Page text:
Unlimited Ocean: more than 30,000 piles of pollen and rice. German-born Laib finds spirituality in the simplicity of these everyday, organic materials, which provide sustenance and engender life.
The School of the Art Institute of Chicago (SAIC) proudly presents the exhibition Wolfgang Laib: Unlimited Ocean, comprising more than 30,000 piles of pollen and rice. German-born Laib finds spirituality in the simplicity of these everyday, organic materials, which provide sustenance and engender life. Ritual also plays a central role in Laib's highly reductive and sensual art, as will be evident in his ten-day residency at the gallery where he will work with a team of SAIC students and alumni to create this work. This new site-specific installation piece—one of the largest works ever made by Laib—also draws inspiration from the vast gallery space of Louis Sullivan's architectural monument, the former Carson, Pirie, Scott and Company building, at the corner of State and Madison Streets.
Laib has exhibited extensively, including at the Venice Biennale; documenta 7, Kassel, Germany; Museum of Contemporary Art, Los Angeles; Hirshhorn Museum and Sculpture Garden, Washington D.C.; and Museo Nacional Centro de Arte Reina Sofía, Madrid; among others. Laib's work has been the focus of many retrospectives, including the Musée de Grenoble, France; Fondazione Merz, Turin, Italy; Museo Universitario Arte Contemporáneo, Mexico City; and Museo Nacional de Arte de La Paz, Bolivia.
About the School of the Art Institute of Chicago
A leader in educating artists, designers, and scholars since 1866, the School of the Art Institute of Chicago (SAIC) offers nationally accredited undergraduate, graduate, and post-baccalaureate programs to nearly 3,200 students from around the globe. Located in the heart of Chicago, SAIC has an educational philosophy built upon an interdisciplinary approach to art and design, giving students unparalleled opportunities to develop their creative and critical abilities, while working with renowned faculty who include many of the leading practitioners in their fields. SAIC's resources include the Art Institute of Chicago and its new Modern Wing; numerous special collections and programming venues provide students with exceptional exhibitions, screenings, lectures, and performances. For more information, please visit saic.edu.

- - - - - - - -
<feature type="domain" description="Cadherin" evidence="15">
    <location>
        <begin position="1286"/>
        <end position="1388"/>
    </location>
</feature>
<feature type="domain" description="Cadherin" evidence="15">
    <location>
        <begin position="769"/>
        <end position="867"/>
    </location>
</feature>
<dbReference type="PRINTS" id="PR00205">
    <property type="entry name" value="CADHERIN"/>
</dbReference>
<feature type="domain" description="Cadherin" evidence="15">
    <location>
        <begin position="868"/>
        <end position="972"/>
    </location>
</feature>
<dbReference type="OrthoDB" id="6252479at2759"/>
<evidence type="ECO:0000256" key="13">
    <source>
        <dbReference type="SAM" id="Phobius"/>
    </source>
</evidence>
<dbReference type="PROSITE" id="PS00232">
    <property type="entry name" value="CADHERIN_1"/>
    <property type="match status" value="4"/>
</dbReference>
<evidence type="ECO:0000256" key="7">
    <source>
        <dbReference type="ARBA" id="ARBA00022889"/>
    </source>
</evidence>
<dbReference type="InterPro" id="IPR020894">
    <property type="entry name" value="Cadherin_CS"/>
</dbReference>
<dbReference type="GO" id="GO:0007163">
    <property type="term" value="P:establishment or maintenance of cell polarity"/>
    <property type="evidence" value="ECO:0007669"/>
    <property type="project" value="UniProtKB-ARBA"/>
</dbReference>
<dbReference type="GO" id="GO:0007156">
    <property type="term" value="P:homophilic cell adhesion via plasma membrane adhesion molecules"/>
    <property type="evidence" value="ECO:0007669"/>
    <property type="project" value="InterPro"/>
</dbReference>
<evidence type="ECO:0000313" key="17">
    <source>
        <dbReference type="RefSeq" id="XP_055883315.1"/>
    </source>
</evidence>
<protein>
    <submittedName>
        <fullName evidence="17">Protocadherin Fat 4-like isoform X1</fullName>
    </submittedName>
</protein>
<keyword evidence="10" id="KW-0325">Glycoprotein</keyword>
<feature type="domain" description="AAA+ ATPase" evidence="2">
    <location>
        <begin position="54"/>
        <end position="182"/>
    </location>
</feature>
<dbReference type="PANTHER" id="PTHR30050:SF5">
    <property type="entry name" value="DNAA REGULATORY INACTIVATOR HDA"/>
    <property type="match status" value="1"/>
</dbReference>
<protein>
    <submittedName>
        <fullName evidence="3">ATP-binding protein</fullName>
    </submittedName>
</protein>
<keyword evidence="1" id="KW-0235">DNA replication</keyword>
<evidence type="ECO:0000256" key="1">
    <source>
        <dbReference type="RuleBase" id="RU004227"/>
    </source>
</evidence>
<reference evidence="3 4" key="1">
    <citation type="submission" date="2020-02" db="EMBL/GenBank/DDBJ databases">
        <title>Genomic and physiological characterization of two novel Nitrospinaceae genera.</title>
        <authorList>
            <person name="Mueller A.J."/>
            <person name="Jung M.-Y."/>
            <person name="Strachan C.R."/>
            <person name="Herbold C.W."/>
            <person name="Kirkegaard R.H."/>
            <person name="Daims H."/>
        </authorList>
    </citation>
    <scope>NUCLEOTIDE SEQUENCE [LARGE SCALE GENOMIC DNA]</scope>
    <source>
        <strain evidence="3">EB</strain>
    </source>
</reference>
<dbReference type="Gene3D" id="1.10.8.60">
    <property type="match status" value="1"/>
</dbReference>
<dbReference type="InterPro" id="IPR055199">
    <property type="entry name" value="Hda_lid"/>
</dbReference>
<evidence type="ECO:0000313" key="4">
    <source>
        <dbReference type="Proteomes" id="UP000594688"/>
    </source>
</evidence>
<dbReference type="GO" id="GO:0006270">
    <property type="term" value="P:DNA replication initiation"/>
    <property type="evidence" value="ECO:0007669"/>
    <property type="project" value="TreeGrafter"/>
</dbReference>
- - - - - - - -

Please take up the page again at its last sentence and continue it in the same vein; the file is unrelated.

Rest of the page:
Image: Wolfgang Laib, Without Place - Without Time - Without Body (detail), 2008, installation view at Musée de Grenoble. Photo: Carolyn Laib.
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